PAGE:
Bancor:The Name Of The Global Currency That A Shocking IMF Report Is Proposing
Sometimes there are things that are so shocking that you just do not want to report them unless they can be completely and totally documented. Over the past few years, there have been many rumors about a coming global currency, but at times it has been difficult to pin down evidence that plans for such a currency are actually in the works. Not anymore. A paper entitled “Reserve Accumulation and International Monetary Stability” by the Strategy, Policy and Review Department of the IMF recommends that the world adopt a global currency called the “Bancor” and that a global central bank be established to administer that currency. The report is dated April 13, 2010 and a full copy can be read here. Unfortunately this is not hype and it is not a rumor. This is a very serious proposal in an official document from one of the mega-powerful institutions that is actually running the world economy. Anyone who follows the IMF knows that what the IMF wants, the IMF usually gets. So could a global currency known as the “Bancor” be on the horizon? That is now a legitimate question.
So where in the world did the name “Bancor” come from? Well, it turns out that “Bancor” is the name of a hypothetical world currency unit once suggested by John Maynard Keynes. Keynes was a world famous British economist who headed the World Banking Commission that created the IMF during the Breton Woods negotiations.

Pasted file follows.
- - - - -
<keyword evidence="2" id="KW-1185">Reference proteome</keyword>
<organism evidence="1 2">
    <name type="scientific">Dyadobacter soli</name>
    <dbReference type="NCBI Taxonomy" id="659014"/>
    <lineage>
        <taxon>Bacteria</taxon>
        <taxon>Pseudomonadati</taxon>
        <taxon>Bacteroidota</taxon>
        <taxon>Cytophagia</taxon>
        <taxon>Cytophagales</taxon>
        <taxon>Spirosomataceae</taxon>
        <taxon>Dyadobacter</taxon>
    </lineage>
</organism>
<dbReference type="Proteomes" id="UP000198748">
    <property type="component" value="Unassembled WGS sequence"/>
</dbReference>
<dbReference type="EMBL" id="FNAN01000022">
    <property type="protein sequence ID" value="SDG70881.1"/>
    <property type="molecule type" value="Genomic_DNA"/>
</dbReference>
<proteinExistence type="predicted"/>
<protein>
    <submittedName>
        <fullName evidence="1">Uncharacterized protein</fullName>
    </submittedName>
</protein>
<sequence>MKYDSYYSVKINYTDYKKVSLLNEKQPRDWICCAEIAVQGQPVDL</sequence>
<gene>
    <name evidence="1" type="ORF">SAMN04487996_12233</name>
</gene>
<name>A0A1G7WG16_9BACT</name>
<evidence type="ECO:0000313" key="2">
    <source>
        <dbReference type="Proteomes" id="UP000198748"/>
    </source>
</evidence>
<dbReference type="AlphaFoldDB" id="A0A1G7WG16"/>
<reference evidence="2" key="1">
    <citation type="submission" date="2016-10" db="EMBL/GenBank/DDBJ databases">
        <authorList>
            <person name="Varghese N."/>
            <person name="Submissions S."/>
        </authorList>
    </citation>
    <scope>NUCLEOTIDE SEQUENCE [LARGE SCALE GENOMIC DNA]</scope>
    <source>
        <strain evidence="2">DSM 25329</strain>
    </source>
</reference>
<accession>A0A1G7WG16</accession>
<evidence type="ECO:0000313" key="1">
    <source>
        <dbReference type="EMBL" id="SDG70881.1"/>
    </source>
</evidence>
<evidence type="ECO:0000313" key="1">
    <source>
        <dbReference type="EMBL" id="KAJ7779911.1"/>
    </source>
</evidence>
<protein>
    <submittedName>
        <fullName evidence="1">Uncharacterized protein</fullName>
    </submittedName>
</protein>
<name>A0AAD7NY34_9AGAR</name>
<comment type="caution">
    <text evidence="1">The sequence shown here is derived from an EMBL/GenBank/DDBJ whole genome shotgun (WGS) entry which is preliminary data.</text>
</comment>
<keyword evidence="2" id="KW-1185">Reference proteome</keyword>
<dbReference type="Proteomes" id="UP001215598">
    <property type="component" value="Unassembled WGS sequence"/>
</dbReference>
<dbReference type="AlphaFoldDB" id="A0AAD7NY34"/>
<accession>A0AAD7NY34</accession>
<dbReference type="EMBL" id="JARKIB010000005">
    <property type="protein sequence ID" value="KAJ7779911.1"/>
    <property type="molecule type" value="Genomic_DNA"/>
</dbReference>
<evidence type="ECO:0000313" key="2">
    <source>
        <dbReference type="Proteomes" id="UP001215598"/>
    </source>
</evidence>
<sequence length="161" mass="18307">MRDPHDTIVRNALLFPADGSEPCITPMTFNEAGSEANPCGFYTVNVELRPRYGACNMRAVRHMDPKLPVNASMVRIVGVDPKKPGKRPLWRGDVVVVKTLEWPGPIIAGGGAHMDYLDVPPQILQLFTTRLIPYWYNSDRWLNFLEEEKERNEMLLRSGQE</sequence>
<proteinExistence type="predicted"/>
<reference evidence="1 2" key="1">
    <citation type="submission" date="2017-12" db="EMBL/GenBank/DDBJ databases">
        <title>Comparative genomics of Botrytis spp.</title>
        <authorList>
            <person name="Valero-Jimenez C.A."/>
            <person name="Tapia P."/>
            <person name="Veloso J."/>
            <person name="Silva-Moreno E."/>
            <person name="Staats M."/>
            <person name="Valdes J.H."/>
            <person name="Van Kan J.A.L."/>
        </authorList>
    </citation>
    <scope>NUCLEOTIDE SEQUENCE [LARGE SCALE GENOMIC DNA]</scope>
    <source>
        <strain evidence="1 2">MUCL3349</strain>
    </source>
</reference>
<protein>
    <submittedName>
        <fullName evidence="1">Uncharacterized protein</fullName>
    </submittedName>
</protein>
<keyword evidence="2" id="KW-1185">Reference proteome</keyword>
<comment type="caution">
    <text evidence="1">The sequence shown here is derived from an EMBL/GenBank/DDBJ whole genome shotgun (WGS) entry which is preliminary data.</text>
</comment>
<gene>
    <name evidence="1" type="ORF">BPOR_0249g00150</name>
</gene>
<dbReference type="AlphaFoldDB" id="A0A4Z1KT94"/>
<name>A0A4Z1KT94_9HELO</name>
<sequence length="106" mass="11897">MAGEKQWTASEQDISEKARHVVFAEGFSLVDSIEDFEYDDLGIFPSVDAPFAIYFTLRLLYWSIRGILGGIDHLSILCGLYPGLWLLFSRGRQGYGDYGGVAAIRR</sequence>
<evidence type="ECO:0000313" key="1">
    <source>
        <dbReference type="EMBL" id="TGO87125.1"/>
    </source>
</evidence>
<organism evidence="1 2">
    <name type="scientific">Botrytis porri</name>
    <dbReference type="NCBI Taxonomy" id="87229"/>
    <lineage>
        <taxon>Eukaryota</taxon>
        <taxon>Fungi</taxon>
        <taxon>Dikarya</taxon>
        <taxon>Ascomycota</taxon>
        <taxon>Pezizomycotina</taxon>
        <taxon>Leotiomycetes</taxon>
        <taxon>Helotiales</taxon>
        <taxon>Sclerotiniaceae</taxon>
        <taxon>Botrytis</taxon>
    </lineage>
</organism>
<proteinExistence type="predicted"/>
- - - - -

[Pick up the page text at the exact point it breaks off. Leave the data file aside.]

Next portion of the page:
The Wikipedia entry for “Bancor” puts it this way….
The bancor was a World Currency Unit of clearing that was proposed by John Maynard Keynes, as leader of the British delegation and chairman of the World Bank commission, in the negotiations that established the Bretton Woods system, but has not been implemented.
The IMF report referenced above proposed naming the coming world currency unit the “Bancor” in honor of Keynes.
So what about Special Drawing Rights (SDRs)? Over the past couple of years, SDRs have been touted as the coming global currency. Well, the report does envision making SDRs “the principal reserve asset” as we move towards a global currency unit….
“As a complement to a multi-polar system, or even—more ambitiously—its logical end point, a greater role could be considered for the SDR.”
However, the report also acknowledges that SDRs do have some serious limitations. Since the value of SDRs are closely tied to national currencies, anything affecting those currencies will affect SDRs as well.
Right now, SDRs are made up of a basket of currencies. The following is a breakdown of the components of an SDR….